“For Reagan and Gorbachev to come together, Reagan had to defy some neoconservative criticism, the Bill Kristols and a whole, you know, ah, group of the neoconservatives who criticized Reagan for talking to Gorbachev. Reagan had to rise above that, rise out of the orthodoxy of the Cold War to meet with Gorbachev.”

    Set aside the rather significant fact that no one was more responsible for the “orthodoxy of the Cold War” than Ronald Reagan. Ignore the fact that the Cold War “orthodoxy” Paul rejects—the kind of confrontational rhetoric Reagan preferred and the aggressive anti-Communist policies that defined his foreign policy—gave the United States precisely those advantages that allowed diplomacy to succeed. And focus instead on Bill Kristol.

    Bill Kristol wasn’t leading criticism of Ronald Reagan’s foreign policy in the 1980s. He was working in Reagan’s administration.
    https://www.weeklystandard.com/steph...russian-stooge



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  3. #2
    They are afraid of Rand.
    Never attempt to teach a pig to sing; it wastes your time and annoys the pig.

    Robert Heinlein

    Give a man an inch and right away he thinks he's a ruler

    Groucho Marx

    I love mankind…it’s people I can’t stand.

    Linus, from the Peanuts comic

    You cannot have liberty without morality and morality without faith

    Alexis de Torqueville

    Those who fail to learn from the past are condemned to repeat it.
    Those who learn from the past are condemned to watch everybody else repeat it

    A Zero Hedge comment

  4. #3
    Quote Originally Posted by Swordsmyth View Post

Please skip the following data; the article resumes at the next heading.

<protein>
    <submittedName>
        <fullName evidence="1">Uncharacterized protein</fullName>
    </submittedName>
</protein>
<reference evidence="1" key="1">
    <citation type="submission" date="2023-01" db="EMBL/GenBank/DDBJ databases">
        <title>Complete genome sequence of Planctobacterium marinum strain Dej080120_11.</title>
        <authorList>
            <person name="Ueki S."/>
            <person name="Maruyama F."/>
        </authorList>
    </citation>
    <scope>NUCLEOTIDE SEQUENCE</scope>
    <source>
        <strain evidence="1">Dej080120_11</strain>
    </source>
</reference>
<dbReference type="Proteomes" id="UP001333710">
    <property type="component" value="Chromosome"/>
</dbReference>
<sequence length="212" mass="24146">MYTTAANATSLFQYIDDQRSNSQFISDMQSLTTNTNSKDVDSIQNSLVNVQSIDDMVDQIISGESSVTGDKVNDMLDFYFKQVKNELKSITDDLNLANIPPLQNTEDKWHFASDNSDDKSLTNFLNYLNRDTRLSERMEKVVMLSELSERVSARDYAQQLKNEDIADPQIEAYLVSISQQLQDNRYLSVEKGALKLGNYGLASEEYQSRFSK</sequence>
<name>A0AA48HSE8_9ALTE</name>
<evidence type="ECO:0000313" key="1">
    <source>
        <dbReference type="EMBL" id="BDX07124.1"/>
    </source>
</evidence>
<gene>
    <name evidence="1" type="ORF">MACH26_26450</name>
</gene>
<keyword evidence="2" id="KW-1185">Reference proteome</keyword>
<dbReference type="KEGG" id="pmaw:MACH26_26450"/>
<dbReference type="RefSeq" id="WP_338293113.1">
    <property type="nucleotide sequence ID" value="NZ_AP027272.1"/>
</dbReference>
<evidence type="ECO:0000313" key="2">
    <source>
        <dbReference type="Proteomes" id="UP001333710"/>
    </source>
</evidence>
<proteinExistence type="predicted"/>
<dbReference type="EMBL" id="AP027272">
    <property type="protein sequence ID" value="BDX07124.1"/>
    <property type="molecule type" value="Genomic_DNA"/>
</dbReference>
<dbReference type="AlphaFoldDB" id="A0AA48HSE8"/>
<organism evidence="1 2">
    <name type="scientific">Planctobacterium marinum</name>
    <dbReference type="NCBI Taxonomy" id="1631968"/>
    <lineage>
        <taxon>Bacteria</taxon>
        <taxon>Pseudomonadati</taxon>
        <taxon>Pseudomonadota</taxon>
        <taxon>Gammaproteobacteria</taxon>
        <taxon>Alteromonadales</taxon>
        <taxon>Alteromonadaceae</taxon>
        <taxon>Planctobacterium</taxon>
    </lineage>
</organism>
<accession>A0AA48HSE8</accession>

They are afraid of Rand.
    Why would they use "kooky" otherwise? Are we in the danger zone?

  5. #4
    More to the point, any Cenrtist/Conservative GOP dialectic brings about a Roget's Thesaurus
    cluster of adjectives and nouns not unlike the coverage given to Doctor Ron Paul, often like a
    brisk dusting off of & makeover mix~mode laid onto an older mass media story, indeedy yes.
    Last edited by Aratus; 08-21-2018 at 07:58 PM. Reason: Loose Lips Sink Shippes

  6. #5
    Quote Originally Posted by Bergie Bergeron View Post
    I am shocked, shocked to find that a neocon-RINO tool like Stephen Hayes at a neocon outlet like the Weekly Standard would try to falsely smear a Paul.
    Twitter: B4Liberty@USAB4L
    "Foreign aid is taking money from the poor people of a rich country, and giving it to the rich people of a poor country." - Ron Paul
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    "Debt is the drug, Wall St. Banksters are the dealers, and politicians are the addicts." - B4L
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    The views and opinions expressed here are solely my own, and do not represent this forum or any other entities or persons.

  7. #6
    I participate in other forums that are not dedicated to any specific point of view politically and it's my experience that the spin in the bit quoted in the OP is pretty pervasive amongst the Joe Sixpack out there (at least, amongst folks who aren't on the Trump train). If Rand is considering another POTUS run, he's got some serious work to do in countering public perception of his motives.
    I compiled a "brief" history of events since October 2008 that are defining the global currency war and the role that gold is playing: